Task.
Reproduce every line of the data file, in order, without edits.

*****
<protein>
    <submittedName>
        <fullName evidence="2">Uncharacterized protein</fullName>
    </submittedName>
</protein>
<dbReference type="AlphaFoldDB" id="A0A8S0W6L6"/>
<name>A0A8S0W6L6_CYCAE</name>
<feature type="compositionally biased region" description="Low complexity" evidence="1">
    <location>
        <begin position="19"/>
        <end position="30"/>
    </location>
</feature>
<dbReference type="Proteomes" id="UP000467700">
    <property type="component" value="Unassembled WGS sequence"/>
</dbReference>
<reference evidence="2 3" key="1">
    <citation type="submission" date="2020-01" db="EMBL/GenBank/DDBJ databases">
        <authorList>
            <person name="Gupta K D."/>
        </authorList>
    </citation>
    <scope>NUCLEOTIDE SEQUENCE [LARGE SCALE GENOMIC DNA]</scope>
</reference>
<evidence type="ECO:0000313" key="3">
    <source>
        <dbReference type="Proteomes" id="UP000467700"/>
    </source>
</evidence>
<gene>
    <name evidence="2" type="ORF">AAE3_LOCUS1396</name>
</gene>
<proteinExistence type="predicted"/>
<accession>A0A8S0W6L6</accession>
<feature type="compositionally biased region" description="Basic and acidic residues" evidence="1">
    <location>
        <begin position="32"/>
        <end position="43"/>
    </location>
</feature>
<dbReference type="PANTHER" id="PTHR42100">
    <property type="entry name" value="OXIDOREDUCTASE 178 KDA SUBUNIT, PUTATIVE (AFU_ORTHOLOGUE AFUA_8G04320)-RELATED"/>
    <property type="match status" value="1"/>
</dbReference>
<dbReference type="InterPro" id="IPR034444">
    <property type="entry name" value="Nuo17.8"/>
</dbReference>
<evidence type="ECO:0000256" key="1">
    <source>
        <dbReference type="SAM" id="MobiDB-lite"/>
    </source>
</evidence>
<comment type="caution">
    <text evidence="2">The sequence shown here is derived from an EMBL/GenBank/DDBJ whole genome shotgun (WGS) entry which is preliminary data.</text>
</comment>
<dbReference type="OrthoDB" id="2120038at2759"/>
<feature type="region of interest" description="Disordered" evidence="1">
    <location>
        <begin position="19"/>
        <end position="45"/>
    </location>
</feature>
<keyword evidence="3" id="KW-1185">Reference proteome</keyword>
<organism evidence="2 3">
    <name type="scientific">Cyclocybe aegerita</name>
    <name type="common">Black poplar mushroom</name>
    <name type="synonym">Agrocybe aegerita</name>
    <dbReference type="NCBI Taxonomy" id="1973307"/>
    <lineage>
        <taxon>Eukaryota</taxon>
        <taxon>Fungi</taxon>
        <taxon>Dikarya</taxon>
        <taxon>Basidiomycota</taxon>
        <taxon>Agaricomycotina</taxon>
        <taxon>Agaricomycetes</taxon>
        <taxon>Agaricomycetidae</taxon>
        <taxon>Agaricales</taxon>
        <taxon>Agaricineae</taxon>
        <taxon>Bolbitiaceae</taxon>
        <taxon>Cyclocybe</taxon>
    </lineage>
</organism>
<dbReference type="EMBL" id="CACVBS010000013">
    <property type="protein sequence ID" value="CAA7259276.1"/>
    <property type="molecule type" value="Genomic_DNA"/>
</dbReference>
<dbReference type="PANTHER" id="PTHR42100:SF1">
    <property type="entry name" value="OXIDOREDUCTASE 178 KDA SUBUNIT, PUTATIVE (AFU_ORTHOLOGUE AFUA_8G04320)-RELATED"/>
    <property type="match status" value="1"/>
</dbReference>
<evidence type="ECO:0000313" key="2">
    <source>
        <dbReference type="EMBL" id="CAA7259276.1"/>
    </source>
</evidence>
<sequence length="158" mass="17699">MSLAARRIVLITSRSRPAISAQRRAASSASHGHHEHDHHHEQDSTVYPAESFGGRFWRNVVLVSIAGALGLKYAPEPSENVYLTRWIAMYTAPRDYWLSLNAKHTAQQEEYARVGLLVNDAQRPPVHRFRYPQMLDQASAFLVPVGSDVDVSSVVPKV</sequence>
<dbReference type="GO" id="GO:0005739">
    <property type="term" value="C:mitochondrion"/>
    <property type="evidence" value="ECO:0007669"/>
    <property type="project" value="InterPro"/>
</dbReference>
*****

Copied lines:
<protein>
    <submittedName>
        <fullName evidence="2">Uncharacterized protein</fullName>
    </submittedName>
</protein>
<dbReference type="AlphaFoldDB" id="A0A8S0W6L6"/>
<name>A0A8S0W6L6_CYCAE</name>
<feature type="compositionally biased region" description="Low complexity" evidence="1">
    <location>
        <begin position="19"/>
        <end position="30"/>
    </location>
</feature>
<dbReference type="Proteomes" id="UP000467700">
    <property type="component" value="Unassembled WGS sequence"/>
</dbReference>
<reference evidence="2 3" key="1">
    <citation type="submission" date="2020-01" db="EMBL/GenBank/DDBJ databases">
        <authorList>
            <person name="Gupta K D."/>
        </authorList>
    </citation>
    <scope>NUCLEOTIDE SEQUENCE [LARGE SCALE GENOMIC DNA]</scope>
</reference>
<evidence type="ECO:0000313" key="3">
    <source>
        <dbReference type="Proteomes" id="UP000467700"/>
    </source>
</evidence>
<gene>
    <name evidence="2" type="ORF">AAE3_LOCUS1396</name>
</gene>
<proteinExistence type="predicted"/>
<accession>A0A8S0W6L6</accession>
<feature type="compositionally biased region" description="Basic and acidic residues" evidence="1">
    <location>
        <begin position="32"/>
        <end position="43"/>
    </location>
</feature>
<dbReference type="PANTHER" id="PTHR42100">
    <property type="entry name" value="OXIDOREDUCTASE 178 KDA SUBUNIT, PUTATIVE (AFU_ORTHOLOGUE AFUA_8G04320)-RELATED"/>
    <property type="match status" value="1"/>
</dbReference>
<dbReference type="InterPro" id="IPR034444">
    <property type="entry name" value="Nuo17.8"/>
</dbReference>
<evidence type="ECO:0000256" key="1">
    <source>
        <dbReference type="SAM" id="MobiDB-lite"/>
    </source>
</evidence>
<comment type="caution">
    <text evidence="2">The sequence shown here is derived from an EMBL/GenBank/DDBJ whole genome shotgun (WGS) entry which is preliminary data.</text>
</comment>
<dbReference type="OrthoDB" id="2120038at2759"/>
<feature type="region of interest" description="Disordered" evidence="1">
    <location>
        <begin position="19"/>
        <end position="45"/>
    </location>
</feature>
<keyword evidence="3" id="KW-1185">Reference proteome</keyword>
<organism evidence="2 3">
    <name type="scientific">Cyclocybe aegerita</name>
    <name type="common">Black poplar mushroom</name>
    <name type="synonym">Agrocybe aegerita</name>
    <dbReference type="NCBI Taxonomy" id="1973307"/>
    <lineage>
        <taxon>Eukaryota</taxon>
        <taxon>Fungi</taxon>
        <taxon>Dikarya</taxon>
        <taxon>Basidiomycota</taxon>
        <taxon>Agaricomycotina</taxon>
        <taxon>Agaricomycetes</taxon>
        <taxon>Agaricomycetidae</taxon>
        <taxon>Agaricales</taxon>
        <taxon>Agaricineae</taxon>
        <taxon>Bolbitiaceae</taxon>
        <taxon>Cyclocybe</taxon>
    </lineage>
</organism>
<dbReference type="EMBL" id="CACVBS010000013">
    <property type="protein sequence ID" value="CAA7259276.1"/>
    <property type="molecule type" value="Genomic_DNA"/>
</dbReference>
<dbReference type="PANTHER" id="PTHR42100:SF1">
    <property type="entry name" value="OXIDOREDUCTASE 178 KDA SUBUNIT, PUTATIVE (AFU_ORTHOLOGUE AFUA_8G04320)-RELATED"/>
    <property type="match status" value="1"/>
</dbReference>
<evidence type="ECO:0000313" key="2">
    <source>
        <dbReference type="EMBL" id="CAA7259276.1"/>
    </source>
</evidence>
<sequence length="158" mass="17699">MSLAARRIVLITSRSRPAISAQRRAASSASHGHHEHDHHHEQDSTVYPAESFGGRFWRNVVLVSIAGALGLKYAPEPSENVYLTRWIAMYTAPRDYWLSLNAKHTAQQEEYARVGLLVNDAQRPPVHRFRYPQMLDQASAFLVPVGSDVDVSSVVPKV</sequence>
<dbReference type="GO" id="GO:0005739">
    <property type="term" value="C:mitochondrion"/>
    <property type="evidence" value="ECO:0007669"/>
    <property type="project" value="InterPro"/>
</dbReference>